A resident of Brgy. San Miguel in Taguig City undergoes swabbing for coronavirus testing on April 23, 2020.
The STAR/Walter Bollozos
Too soon for GCQ in 'high-risk' areas like Metro Manila — UP researchers
Bella Perez-Rubio (Philstar.com) - May 28, 2020 - 6:59pm

MANILA, Philippines — Researchers from the University of the Philippines on Thursday warned anew against a likely shift from modified enhanced community quarantine (MECQ) to a less stringent general community quarantine (GCQ) in Metro Manila and other high-risk areas. 

The researchers—led by Professor Guido David, Ph.D. of the UP Institute of Mathematics; Associate Professor Ranjit Singh Rye of the UP Department of Political Science; and OCTA Research Associate Ma.Patricia Agbulos—said that based on available data on disease transmission and epidemiological risk factors, MECQ should continue in high-risk areas.

In their forecast report on Thursday, they said: "We further caution the government on the premature relaxation of the MECQ without substantial data and without the minimum health safeguards in place in affected areas regardless of the historical number of cases.”

More testing needed

While researchers lauded the government for improving testing capacity to an estimate of 32,000 a day, they said many more need to be done since opening up MECQ areas would expose more people to the risk of catching COVID-19.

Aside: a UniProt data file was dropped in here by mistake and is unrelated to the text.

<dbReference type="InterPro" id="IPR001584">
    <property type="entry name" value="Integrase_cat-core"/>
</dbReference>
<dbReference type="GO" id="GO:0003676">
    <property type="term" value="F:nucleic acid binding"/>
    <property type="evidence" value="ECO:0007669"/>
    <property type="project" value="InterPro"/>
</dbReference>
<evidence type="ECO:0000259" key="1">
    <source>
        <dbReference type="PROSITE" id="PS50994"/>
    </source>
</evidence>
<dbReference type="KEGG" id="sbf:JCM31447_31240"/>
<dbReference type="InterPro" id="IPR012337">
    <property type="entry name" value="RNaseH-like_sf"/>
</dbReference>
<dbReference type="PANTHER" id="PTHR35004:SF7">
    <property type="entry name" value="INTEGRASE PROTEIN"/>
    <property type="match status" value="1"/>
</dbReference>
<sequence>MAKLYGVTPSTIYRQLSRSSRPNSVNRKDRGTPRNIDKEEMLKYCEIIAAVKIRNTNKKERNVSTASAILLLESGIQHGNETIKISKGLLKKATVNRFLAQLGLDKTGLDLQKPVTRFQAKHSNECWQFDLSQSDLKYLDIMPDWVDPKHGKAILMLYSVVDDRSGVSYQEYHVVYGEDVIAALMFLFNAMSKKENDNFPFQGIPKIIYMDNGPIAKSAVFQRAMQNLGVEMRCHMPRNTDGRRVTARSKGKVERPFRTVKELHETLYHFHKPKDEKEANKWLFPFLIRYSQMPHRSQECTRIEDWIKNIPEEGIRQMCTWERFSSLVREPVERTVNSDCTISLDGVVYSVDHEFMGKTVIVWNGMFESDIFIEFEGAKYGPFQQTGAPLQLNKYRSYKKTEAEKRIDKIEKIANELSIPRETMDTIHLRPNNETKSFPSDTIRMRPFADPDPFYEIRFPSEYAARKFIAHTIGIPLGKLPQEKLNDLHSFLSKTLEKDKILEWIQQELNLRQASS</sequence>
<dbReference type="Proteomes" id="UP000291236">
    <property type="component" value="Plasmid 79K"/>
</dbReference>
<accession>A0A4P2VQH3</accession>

"Even with a testing rate of just 10% for workers in NCR, Calabarzon, Central Luzon, Cebu City and Davao, this corresponds to about 2.4 million tests that need to be administered. Spread out over 60 days, this averages to 40,000 tests per day," they said.

Aside from increasing testing capacity, the government must also make the turnaround time on the tests shorter, which would mean accrediting more laboratories, training more people to conduct the tests and ensuring lab supplies are always available.

The forecast report reiterated the need for better contact tracing, a recommendation that the researchers also made earlier in May.

"While it can be argued that the national health system has not been overwhelmed as a result of the ECQ, we emphasize that mass targeted testing and contact tracing have to be vastly improved by the time NCR and other high-risk areas transition to GCQ."

Review of safety protocols 

They also noted that the number of COVID-19 cases in the cities of Makati, Las Piñas and Pasay "increased substantially" in the first week of MECQ, which started on May 15.

"There were also increases in the number of new COVID-19 cases in Manila, Taguig, Muntinlupa, Caloocan and Pateros," they said, adding the shift to GCQ may make the increase in cases even worse.

They said minimum health safeguards and quarantine mechanisms against the spread of COVID-19 in areas at high risk of transmission should be reviewed to avoid these increases.

Data issues

The report looked at the first ten days of MECQ and discovered a backlog in the official count of COVID-19 cases. 

Data from the study revealed that 7,119 cases of COVID-19, reported by testing centers, were left out of the official count released by the health department on May 24 because these still had to be validated.